An appellant who wishes to rely on a prejudice which might have diverted those skilled in the art away from the alleged invention has the onus of proving the existence of such prejudice (see T 119/82, OJ EPO 1984, 217). However, in the board's judgment, there was no prejudice that might have prevented a skilled person from using DCL for the treatment of allergic rhinitis, nor has convincing evidence been brought of any such prejudice.

8.4 Thus, documents E2 and E3 report that two piperidine H1 antagonists, terfenadine and astemizole, can cause cardiovascular side effects, such as cardiac arrests, torsades des pointes, and ventricular arrythmias. The adverse effects of these drugs were due to accumulation of drug concentrations secondary to hepatic insufficiency, drug interactions, and substantial and acute overdosage. However, DCL as such, which is admittedly a known member of the class of piperidine H1 antagonists, is not mentioned in E2 or E3.

8.5 Cardiotoxic side effects in one single patient were reported for loratidine in E5, whereby it remained uncertain whether these effects resulted from the administration of loratidine alone or from a drug interaction with quinidine. In this respect it should be noted that loratidine is still available as an Over The Counter (OTC) medicine to be sold without a prescription. Again, DCL as such is not mentioned in E5.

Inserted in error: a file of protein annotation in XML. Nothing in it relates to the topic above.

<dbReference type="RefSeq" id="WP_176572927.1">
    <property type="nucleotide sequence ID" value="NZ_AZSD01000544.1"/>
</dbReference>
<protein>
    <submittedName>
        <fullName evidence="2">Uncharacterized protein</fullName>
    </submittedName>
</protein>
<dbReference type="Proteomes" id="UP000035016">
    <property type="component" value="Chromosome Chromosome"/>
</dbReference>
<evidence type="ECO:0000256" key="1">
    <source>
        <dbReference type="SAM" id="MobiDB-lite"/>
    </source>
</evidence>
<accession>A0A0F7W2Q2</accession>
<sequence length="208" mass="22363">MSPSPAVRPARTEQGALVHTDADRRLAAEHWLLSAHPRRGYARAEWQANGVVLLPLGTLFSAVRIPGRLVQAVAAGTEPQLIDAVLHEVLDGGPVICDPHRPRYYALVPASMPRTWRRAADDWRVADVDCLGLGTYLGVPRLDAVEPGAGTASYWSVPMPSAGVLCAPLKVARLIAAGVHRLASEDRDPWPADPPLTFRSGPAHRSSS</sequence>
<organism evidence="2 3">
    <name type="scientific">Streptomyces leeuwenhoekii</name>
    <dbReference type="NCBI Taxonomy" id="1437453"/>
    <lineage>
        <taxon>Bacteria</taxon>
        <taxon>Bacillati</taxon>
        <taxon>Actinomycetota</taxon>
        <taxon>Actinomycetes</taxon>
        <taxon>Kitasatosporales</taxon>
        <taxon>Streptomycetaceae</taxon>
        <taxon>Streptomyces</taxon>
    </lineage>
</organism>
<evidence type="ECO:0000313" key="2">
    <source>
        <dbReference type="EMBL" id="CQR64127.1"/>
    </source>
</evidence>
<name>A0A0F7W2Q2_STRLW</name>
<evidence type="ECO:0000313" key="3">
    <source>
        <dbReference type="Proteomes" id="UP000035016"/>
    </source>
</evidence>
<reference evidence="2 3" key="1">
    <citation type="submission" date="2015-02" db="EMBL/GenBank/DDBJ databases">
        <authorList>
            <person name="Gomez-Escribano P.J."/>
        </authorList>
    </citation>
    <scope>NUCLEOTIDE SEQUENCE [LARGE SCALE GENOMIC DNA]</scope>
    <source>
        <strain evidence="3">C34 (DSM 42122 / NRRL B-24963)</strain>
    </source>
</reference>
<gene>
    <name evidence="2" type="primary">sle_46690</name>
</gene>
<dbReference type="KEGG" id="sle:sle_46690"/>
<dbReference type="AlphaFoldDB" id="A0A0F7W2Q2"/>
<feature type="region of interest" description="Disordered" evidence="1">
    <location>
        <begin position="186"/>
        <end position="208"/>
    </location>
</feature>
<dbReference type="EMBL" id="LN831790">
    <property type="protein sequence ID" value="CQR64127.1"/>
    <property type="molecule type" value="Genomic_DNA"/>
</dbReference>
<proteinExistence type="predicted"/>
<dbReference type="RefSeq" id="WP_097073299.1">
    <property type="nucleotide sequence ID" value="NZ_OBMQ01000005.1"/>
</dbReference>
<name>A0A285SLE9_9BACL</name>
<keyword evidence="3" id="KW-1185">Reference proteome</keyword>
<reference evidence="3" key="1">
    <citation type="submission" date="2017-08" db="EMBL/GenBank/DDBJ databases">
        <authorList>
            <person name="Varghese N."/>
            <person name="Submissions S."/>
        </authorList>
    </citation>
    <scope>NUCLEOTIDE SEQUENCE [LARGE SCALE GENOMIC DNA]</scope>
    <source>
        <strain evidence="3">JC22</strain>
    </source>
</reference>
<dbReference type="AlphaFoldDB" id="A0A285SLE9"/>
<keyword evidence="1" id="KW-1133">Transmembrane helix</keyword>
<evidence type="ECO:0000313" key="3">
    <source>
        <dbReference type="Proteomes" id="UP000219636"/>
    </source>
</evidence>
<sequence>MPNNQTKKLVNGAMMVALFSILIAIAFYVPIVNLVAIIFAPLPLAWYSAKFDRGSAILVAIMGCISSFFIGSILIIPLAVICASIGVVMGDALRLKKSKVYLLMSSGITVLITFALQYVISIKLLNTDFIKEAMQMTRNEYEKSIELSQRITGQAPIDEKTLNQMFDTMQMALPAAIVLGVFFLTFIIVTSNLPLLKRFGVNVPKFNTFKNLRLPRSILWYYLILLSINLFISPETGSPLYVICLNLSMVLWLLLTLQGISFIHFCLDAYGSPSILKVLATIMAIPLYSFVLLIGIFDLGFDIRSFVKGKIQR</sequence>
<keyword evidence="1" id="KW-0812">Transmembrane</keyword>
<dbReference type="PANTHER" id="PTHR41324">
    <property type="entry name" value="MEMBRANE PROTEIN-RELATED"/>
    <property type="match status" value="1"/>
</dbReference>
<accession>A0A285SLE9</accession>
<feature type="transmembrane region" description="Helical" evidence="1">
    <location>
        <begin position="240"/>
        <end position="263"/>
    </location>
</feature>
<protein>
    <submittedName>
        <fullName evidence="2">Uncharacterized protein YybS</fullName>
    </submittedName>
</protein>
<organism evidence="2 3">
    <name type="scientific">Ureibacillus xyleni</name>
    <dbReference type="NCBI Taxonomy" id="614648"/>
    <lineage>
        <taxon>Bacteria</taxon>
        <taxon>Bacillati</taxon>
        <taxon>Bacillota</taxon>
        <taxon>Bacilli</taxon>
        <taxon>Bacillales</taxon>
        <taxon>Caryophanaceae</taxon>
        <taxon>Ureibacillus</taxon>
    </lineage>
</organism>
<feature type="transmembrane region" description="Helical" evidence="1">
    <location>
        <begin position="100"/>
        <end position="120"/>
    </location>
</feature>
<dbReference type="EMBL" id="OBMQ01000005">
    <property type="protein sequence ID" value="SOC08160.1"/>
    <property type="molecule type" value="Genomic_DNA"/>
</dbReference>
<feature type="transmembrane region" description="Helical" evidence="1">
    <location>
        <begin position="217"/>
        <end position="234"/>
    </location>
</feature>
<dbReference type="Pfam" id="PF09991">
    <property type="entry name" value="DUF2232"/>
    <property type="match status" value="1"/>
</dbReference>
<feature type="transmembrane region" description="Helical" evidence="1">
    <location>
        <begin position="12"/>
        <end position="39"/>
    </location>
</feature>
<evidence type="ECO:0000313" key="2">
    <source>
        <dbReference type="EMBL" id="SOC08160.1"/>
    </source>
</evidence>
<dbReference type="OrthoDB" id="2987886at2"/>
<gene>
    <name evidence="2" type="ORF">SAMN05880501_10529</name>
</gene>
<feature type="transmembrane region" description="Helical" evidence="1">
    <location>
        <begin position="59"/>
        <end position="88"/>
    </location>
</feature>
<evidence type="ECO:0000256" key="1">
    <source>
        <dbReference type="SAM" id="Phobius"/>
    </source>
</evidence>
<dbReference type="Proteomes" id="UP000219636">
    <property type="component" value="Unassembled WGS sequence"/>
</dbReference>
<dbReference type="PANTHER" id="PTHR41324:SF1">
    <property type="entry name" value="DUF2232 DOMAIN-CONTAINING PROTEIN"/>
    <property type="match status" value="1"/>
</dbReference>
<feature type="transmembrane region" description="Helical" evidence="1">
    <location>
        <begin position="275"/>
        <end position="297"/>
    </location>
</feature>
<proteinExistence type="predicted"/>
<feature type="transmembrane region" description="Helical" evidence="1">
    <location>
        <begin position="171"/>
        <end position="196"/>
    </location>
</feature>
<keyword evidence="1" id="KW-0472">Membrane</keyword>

8.6 The only reference to DCL itself is contained in document E8, where it is mentioned that loratidine and DCL can interact with ketoconazole (KET) to give raised serum levels. However E8 refers to pharmacokinetic interactions and no mention is made in this document that raised serum levels of KET would be in any way associated with adverse side-effects resulting from the administration of either loratidine or DCL. Only the appellant made a cross-reference to E3 (no such reference is contained in E8) where it is said that raised serum levels of KET may precipitate the cardio- toxicity of fellow class member terfanidine.

8.7 Finally, document E1 reports that both loratidine and fellow class member astemizole can promote tumor growth in animals. Again, DCL as such is not mentioned in E1.